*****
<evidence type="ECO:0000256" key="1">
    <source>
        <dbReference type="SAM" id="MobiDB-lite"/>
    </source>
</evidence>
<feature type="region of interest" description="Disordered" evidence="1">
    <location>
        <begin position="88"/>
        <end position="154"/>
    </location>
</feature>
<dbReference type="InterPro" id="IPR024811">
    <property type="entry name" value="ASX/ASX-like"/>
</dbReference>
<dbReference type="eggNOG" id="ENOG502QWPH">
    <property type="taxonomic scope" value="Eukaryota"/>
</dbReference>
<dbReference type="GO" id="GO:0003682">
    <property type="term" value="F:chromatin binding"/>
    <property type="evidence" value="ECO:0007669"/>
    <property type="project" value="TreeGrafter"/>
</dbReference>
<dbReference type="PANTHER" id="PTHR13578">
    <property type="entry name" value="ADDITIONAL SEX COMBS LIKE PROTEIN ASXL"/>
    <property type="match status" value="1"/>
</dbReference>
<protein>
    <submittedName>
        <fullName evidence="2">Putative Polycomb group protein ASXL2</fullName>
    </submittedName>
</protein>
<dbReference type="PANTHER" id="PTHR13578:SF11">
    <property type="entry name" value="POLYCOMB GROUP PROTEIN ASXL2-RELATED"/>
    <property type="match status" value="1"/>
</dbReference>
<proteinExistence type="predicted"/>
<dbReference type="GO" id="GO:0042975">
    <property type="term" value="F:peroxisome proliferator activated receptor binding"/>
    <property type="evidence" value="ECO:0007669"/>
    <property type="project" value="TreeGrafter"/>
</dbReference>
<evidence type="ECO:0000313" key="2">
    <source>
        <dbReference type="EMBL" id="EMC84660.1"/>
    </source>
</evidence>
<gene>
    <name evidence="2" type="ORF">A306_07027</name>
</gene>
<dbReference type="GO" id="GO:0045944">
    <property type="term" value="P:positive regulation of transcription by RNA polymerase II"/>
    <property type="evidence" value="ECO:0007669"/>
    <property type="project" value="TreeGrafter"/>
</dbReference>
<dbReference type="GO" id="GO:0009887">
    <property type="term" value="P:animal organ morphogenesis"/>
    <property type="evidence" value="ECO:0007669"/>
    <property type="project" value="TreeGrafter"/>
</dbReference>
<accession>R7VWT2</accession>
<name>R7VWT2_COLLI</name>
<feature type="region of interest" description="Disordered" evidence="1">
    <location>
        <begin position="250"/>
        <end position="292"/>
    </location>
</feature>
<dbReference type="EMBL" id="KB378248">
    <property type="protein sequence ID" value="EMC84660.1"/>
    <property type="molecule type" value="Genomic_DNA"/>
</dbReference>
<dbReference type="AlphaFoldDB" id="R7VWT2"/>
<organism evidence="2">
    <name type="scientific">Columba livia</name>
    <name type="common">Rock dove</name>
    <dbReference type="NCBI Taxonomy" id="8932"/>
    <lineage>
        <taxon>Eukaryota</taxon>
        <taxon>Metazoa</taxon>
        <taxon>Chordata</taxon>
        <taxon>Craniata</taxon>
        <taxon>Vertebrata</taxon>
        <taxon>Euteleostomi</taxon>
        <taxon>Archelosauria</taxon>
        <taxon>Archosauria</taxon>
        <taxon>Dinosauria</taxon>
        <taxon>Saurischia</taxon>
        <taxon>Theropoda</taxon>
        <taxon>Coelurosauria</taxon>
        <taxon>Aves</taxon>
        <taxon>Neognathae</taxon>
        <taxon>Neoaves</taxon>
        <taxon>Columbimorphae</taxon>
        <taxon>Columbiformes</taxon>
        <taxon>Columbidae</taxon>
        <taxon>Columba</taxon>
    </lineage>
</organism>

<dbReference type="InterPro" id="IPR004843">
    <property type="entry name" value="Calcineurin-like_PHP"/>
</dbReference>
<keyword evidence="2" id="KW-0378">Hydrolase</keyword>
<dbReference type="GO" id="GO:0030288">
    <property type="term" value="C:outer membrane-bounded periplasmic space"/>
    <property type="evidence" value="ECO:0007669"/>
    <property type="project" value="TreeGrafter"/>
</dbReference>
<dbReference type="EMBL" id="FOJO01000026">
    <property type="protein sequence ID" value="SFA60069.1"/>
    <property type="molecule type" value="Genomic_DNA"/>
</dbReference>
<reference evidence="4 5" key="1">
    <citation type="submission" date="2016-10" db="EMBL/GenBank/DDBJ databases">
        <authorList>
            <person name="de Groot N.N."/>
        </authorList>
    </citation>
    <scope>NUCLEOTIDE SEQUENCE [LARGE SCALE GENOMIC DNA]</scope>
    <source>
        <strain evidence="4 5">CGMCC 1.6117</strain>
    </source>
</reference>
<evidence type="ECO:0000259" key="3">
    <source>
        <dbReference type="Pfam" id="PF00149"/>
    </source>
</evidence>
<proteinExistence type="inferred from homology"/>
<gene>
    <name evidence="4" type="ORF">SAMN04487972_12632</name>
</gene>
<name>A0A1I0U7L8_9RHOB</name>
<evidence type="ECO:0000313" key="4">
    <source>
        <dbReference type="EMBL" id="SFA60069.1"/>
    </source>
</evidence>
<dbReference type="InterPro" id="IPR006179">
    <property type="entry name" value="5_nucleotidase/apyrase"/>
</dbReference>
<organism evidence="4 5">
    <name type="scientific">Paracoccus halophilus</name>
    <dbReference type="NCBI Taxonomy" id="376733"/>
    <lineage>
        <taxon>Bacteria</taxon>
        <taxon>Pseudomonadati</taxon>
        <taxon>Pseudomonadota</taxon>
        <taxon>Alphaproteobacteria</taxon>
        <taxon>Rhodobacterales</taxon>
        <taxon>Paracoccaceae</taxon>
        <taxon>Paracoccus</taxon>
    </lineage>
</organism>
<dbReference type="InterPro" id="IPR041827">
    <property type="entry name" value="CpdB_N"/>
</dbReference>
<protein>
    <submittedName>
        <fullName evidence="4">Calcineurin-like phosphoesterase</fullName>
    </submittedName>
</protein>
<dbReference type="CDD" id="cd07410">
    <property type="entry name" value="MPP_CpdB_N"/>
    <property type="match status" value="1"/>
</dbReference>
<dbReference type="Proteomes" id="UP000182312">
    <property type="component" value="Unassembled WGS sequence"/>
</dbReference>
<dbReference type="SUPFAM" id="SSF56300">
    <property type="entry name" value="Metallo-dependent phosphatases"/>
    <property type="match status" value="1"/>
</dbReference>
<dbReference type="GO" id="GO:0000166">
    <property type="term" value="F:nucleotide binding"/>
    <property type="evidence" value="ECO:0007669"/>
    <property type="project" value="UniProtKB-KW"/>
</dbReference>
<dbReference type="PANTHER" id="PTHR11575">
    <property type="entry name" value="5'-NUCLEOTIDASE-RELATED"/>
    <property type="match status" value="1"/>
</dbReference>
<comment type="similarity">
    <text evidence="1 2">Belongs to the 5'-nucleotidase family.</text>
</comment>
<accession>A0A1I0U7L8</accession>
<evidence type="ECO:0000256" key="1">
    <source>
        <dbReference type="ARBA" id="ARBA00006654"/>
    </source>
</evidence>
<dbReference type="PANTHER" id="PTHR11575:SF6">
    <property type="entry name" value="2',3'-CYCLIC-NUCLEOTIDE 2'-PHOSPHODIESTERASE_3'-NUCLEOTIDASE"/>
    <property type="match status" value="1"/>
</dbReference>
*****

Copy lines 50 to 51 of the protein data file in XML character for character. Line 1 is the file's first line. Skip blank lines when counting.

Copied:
<dbReference type="GO" id="GO:0045944">
    <property type="term" value="P:positive regulation of transcription by RNA polymerase II"/>